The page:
Therefore, the activation of the shunt bypass is controlled by a fast comparator, but renewed activation of the high-impedance shunt is only permitted with a delay (fig. 2). The combination of level hysteresis (switching threshold) with the temporal hysteresis of the fast activation (< 1 µs) and slower deactivation (< 1 ms) of the bypass guarantees safe and stable state transitions.

Figure 2a: Non-reactive
Bypass control
Figure 2b: Bypass control
Static and dynamic hysteresis
Figure 2c: Static and dynamic hysteresis

Thus, it is also possible in the case of increases in current (inrush, surge) of 10 A/µs to realize virtually non-reactive switching that limits voltage drops across the load to about 400 mV. An appropriate capacitance across the shunt also helps to flatten the voltage transients in the transition zone until the comparator reacts (fig. 3). The concept is thus also suitable for measuring test objects with a highly dynamic behavior, such as switching regulators, LED drivers, etc.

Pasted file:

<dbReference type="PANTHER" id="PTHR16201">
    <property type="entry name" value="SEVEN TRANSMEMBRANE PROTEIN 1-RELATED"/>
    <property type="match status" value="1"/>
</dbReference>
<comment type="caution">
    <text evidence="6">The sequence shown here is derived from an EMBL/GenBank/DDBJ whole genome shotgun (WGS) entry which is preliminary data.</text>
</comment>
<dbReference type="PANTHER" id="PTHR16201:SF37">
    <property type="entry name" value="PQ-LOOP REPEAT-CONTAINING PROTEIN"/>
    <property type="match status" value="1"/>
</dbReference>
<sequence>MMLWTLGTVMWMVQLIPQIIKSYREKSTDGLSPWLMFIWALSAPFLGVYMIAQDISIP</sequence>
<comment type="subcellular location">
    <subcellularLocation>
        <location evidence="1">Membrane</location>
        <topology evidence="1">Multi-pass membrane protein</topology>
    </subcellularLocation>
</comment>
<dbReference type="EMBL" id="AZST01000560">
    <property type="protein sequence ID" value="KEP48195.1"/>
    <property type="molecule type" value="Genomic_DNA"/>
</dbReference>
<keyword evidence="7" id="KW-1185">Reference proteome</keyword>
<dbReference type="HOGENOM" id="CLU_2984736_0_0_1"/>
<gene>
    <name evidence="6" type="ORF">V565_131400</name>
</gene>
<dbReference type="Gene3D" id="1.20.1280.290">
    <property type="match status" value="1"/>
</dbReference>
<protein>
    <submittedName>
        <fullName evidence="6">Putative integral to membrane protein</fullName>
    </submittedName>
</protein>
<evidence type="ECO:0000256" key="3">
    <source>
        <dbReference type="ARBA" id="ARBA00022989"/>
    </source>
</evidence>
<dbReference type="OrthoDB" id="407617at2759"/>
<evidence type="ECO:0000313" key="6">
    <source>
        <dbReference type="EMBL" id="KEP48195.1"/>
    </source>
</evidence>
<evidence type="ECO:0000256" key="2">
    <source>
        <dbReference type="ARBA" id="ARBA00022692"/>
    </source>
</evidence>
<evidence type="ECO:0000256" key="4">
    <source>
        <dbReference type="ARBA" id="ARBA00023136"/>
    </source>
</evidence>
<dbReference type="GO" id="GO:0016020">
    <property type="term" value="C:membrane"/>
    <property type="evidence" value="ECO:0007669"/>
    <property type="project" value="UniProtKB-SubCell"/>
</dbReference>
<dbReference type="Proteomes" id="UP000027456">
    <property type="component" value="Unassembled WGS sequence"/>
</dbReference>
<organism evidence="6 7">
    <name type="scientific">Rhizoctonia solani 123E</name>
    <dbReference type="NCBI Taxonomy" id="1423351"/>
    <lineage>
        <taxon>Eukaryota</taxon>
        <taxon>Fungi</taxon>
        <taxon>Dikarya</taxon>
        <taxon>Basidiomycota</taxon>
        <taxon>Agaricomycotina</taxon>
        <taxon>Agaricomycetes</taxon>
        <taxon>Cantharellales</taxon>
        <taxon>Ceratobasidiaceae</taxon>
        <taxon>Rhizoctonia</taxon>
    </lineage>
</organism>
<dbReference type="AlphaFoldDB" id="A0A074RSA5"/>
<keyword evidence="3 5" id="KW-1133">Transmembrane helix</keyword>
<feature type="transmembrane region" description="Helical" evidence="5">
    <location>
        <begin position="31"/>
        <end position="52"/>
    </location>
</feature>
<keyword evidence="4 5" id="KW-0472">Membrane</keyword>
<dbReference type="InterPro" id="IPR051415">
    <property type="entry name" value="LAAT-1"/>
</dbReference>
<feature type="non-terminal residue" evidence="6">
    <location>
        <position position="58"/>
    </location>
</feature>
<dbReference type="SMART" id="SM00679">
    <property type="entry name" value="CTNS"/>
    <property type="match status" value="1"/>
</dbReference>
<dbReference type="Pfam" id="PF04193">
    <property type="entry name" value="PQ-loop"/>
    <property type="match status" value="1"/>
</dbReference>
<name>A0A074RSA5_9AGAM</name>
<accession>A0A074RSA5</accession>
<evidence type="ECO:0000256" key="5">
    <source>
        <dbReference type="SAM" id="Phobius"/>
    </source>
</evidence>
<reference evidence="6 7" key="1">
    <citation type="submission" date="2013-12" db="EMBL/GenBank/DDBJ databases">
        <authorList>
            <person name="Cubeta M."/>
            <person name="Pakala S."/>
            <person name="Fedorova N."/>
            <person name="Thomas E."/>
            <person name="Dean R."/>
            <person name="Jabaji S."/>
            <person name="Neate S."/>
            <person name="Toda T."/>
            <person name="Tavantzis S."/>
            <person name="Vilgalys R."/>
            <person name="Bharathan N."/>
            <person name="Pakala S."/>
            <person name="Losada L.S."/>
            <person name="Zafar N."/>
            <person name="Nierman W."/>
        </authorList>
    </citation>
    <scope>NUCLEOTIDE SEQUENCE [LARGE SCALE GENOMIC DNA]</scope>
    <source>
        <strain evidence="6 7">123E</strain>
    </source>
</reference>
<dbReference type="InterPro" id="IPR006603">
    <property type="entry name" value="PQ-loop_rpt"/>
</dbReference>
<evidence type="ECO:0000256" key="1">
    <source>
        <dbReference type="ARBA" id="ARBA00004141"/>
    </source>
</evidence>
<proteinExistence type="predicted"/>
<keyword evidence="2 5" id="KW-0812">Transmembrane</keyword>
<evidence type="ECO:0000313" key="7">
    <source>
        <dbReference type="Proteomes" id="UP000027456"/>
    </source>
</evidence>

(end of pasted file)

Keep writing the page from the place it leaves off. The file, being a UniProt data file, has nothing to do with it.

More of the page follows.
Maximum voltage drop across the load in case of surge currents
Figure 3: Maximum voltage drop across the load in case of surge currents

The hysteresis dead times, as well as the settling times of the parallel measurement paths (ADC) that have to be masked out, limit the meaningful measuring data output rates to 100 Hz. However, it is also possible to disable the auto-range shunt switching in a "fixed mode", and then to use a maximum data rate of 1 kHz.

A rapid and reversible MOSFET-based electronic fuse guarantees safety in all cases and disconnects the current path in case of overload.

Universally usable CAN module:

imc CANSAS-IHR high-resolution current-measurement module